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Modeling and Data at the Puget Sound Regional Council: (For a Few Dollars More…)

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  1. Modeling and Data at the Puget Sound Regional Council:(For a Few Dollars More…) COG/MPO Mini-Conference SANDAG Friday, July 29th, 2005 Kevin Murphy kmurphy@psrc.org Jeff Frkonja jfrkonja@psrc.org Mark Simonson msimonson@psrc.org

  2. Who We Are • Membership • King, Kitsap, Pierce and Snohomish Counties • 70 cities • 4 Ports • Tribes • State agencies • 7 Transit agencies • Associate members • Over 3.4 million residents • An estimated 1.9 million jobs

  3. Challenges of Growth • In 1950: • 1,200,000 People • 500,000 Jobs • In 2000: • 3,300,000 People • 1,900,000 Jobs • By 2040: • 5,000,000 People • 3,000,000 Jobs

  4. What We Do • Key Responsibilities • Long range growth, economic and transportation planning • Transportation funding • Economic development coordination • Regional data • Forum for regional issues

  5. Decision-Making

  6. Organization • FY 2006-07 Budget: • $6.6 Million DSA • ($20.2 Million Agency) • 17.3 DSA FTE • (51.0 FTE Agency)

  7. Business Practices to Support Systems

  8. Data Systems And Analysis Products • Current and Historical Data • Census tabulations • Covered Employment • Annual Pop & HH Estimates • Forecasts (regional & sub-regional) • Modeling (travel demand, air quality) • GIS (analysis & mapping) • Transportation Data Collection • Surveys • Counts • Transportation Finance Data & Forecasts

  9. Some Questions We Get Asked • Impacts on the regional economy from: • Traffic congestion • Transportation revenue increases (taxes, fees, tolls, etc.) • Return on particular transportation investments • Aging population impacts • What types of questions do you get asked?

  10. Regional Economic & Demographic Forecasting

  11. Regional (STEP) & Small Area Forecasts Regional Forecasts (Pop, Emp, HH) 4 County Region • Two-Step, Top-Down Process • STEP (Synchronized Translator of Econometric Projections • EMPAL (Employment Allocation Model) • DRAM (Disaggregate Residential Allocation Model) 219 Forecast Analysis Zones Individual Counties

  12. PSRC Model Organization Regional Forecast Model -STEP- -PSEF- Land Use Sketch Planning Tool -Index- Land Use Model -DRAM/EMPAL- -UrbanSim- Transportation Tax Base / Revenue Model Travel Demand Model -EMME/2 current- -EMME/2 improved- Air Quality Model (Emmissions) -Mobile 6-

  13. How the Models Work - STEP • Economic base theory • Pre-1983, sectors were either export (basic) or local (non-basic) • Revised to recognize aspect of both in each sector • Exogenous US forecasts as input • Historically purchased from vendor • Econometric model equations forecast 116 endogenous variables • Boeing, Microsoft variables projected independently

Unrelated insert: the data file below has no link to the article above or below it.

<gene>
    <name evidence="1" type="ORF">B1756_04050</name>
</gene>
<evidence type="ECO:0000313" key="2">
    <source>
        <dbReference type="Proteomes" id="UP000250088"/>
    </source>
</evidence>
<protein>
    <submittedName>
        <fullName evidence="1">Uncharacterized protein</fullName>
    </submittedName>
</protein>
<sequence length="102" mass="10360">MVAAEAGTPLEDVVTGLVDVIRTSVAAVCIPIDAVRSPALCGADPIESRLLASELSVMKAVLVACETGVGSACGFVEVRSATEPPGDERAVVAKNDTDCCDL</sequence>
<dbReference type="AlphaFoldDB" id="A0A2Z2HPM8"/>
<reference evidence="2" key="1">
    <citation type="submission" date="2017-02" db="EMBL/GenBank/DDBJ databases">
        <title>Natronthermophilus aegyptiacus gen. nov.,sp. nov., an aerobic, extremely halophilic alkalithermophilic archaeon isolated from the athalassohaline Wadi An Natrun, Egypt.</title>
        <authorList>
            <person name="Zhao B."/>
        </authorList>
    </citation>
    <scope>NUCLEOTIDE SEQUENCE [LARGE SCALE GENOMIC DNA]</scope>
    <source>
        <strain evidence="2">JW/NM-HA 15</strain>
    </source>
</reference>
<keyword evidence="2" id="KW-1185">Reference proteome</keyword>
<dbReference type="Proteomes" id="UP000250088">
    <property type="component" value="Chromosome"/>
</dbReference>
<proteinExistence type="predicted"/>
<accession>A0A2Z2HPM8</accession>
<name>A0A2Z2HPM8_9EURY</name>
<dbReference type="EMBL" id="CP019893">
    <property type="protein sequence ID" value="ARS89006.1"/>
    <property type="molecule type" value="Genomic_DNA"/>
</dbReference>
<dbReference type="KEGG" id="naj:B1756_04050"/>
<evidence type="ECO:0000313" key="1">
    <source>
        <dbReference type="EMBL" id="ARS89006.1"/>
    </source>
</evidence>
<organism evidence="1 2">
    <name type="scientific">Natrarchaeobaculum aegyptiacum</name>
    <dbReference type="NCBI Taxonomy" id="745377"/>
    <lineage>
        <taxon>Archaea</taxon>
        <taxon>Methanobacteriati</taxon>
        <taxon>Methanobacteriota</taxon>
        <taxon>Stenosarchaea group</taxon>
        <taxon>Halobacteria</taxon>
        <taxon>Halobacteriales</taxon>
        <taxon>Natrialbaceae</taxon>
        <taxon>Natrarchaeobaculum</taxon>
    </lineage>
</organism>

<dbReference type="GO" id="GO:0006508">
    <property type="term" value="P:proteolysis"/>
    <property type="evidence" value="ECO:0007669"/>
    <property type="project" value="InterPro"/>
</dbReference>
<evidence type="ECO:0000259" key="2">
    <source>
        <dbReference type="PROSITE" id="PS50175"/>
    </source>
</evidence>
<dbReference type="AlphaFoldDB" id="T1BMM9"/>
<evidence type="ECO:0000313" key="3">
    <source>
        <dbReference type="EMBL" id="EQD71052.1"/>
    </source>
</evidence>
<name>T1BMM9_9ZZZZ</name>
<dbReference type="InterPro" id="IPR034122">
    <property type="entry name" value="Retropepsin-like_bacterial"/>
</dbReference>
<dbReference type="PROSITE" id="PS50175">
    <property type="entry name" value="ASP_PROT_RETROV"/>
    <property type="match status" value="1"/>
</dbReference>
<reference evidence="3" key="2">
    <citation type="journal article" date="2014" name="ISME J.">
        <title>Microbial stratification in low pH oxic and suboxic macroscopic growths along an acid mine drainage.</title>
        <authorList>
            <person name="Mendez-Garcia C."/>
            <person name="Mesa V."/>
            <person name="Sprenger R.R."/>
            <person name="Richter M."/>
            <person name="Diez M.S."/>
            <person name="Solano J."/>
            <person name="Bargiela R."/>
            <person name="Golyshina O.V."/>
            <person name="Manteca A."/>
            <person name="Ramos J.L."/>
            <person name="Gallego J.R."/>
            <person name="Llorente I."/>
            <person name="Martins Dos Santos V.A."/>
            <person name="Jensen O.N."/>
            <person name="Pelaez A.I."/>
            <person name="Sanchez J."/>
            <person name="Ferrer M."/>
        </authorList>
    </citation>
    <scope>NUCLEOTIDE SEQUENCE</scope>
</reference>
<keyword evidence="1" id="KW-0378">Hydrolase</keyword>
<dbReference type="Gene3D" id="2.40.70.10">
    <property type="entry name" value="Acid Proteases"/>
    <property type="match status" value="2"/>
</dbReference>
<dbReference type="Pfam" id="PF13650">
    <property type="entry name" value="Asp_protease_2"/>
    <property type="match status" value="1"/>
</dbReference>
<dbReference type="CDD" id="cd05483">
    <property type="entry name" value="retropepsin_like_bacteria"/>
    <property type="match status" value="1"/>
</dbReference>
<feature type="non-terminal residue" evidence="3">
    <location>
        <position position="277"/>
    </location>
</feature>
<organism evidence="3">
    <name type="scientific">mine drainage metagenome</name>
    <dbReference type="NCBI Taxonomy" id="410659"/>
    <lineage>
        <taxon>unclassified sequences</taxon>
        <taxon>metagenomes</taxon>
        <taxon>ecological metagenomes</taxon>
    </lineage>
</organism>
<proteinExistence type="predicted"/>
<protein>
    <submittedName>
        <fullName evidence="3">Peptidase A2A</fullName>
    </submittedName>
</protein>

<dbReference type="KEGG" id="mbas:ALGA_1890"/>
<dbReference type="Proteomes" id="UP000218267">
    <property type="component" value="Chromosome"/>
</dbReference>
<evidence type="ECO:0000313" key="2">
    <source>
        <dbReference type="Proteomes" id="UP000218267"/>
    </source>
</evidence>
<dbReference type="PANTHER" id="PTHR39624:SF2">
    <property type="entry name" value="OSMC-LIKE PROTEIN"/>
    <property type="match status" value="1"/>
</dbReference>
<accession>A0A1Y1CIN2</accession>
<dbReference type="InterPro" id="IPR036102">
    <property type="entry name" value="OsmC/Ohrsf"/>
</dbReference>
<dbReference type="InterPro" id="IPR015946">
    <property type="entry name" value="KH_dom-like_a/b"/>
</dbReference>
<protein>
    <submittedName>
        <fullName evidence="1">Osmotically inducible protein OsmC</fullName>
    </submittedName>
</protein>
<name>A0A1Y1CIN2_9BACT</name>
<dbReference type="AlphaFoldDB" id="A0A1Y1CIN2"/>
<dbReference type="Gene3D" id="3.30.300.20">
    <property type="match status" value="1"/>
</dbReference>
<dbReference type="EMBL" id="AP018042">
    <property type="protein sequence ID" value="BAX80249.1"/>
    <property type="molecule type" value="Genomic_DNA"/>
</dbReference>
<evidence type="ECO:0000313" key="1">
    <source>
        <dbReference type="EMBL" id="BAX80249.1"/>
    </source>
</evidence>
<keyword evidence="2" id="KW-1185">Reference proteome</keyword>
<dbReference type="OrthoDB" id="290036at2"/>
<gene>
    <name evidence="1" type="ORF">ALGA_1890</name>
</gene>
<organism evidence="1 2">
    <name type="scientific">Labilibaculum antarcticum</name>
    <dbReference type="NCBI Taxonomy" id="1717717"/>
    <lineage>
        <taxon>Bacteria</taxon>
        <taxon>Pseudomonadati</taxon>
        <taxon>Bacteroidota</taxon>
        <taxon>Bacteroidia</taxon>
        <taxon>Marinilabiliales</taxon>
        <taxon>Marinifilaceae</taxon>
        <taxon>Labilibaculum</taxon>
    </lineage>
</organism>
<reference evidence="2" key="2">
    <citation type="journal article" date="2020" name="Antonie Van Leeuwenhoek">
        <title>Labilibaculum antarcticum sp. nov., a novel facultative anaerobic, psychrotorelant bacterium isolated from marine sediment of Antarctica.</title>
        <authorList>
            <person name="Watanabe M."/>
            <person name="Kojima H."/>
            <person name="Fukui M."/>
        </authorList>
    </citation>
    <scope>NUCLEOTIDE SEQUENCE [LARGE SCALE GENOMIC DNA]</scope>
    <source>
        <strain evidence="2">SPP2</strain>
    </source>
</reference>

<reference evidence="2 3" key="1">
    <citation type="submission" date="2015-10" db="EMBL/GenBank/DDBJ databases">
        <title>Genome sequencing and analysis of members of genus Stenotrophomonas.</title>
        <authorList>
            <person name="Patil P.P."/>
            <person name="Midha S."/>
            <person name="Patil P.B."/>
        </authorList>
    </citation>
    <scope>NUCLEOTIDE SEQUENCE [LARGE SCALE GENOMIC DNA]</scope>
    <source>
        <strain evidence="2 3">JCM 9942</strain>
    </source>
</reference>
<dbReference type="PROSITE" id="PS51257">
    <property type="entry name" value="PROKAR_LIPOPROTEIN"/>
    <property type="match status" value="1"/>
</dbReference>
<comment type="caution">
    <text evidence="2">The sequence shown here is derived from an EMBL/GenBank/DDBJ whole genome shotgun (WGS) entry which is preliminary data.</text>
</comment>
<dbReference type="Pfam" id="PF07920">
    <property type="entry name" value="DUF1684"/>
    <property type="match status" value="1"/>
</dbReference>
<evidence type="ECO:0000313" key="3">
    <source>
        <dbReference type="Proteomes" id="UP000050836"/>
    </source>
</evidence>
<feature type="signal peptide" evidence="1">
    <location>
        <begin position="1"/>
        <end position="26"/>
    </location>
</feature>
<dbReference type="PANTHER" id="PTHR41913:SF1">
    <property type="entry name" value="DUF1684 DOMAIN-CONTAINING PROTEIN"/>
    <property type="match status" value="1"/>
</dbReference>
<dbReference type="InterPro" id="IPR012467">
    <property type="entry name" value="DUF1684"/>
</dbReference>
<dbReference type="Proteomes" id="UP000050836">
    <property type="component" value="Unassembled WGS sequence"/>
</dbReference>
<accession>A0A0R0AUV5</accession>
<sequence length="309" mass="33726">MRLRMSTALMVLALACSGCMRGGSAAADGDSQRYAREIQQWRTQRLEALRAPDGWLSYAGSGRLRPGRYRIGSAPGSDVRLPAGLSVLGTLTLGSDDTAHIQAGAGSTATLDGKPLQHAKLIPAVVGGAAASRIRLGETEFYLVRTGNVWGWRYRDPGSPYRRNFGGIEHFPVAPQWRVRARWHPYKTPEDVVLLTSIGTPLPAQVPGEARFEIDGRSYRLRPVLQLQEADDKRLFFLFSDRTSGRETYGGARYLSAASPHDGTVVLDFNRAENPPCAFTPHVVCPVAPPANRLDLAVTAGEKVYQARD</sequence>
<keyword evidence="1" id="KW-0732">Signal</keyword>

14. How the Models Work - STEP Blocks Productivity Spending Wage Rates & CPI Demand for Labor Force OUTPUT Core forecast block INCOME Ind. employment, national wage rates Reg CPI EMPLOYMENT Productivity & output = employment POPULATION Lagged link to employment growth

  15. Switching from STEP to New Model (PSEF -?) • RFP in 2004: Replacing STEP (NAICS data time series disruptions) • Meet our MPO, RTPO, Interlocal Agreement Obligations • NAICS-friendly • Support both old and new land use models • Long-range forecast ability out 30 years • Transparency, ease of use and maintenance for staff

  16. How the Models Work - PSEF • No Output Block • Mixed Regression and ARIMA Model • NAICS Sectoring Plan • Quarterly Trend and Forecast Data • Annual Forecasts at County-Level • Will be used as a waypoint for Small Area Forecasts • E-views replaces Fortran

  17. NAICS Sectoring Plan - PSEF

  18. Other Variables - PSEF

  19. Input Data - PSEF • Long-range US forecasts (Global Insight) • Regional trend data (1970-current) • Census, BEA, Washington State ESD (BLS) • Just Wage & Salary Employment • Total Employment will need to be a post-processing task

  20. Lessons Learned: Regional Forecasts • Watching for secondary variable output / consistency • Ave HH Size • Recent Trends vs Long Range Trends • US Exogenous Forecasts • Productivity, GDP Growth • Member Jurisdiction Involvement

  21. Questions of Others • Linking regional forecasts with: • traffic congestion / travel model forecasts • transportation revenue policy (taxes, fees, tolls, etc.) • Recognizing aging population • Lower Ave HH Size, different trip generation rates?

  22. Land Use Forecasting: DRAM & EMPAL

  23. How the Models Work – DRAM and EMPAL EMPAL DRAM Base Year Employment Current Yr Employment Base Year Pop & HH Current Yr Pop & HH Base Year Land Use Current Yr Land Use Initial Travel Impedances From PSRC Travel Demand Model

  24. Total Population Household population Group Quarters population Total Households Percent Multi-Family, Single Family Income quartiles Total Jobs By Sector Manufacturing WTCU (Wholesale, Transportation, Communications, Utilities) Retail FIRES (Finance, Insurance, Real Estate, Services) Government and Education DRAM/EMPAL Land Use Forecast Data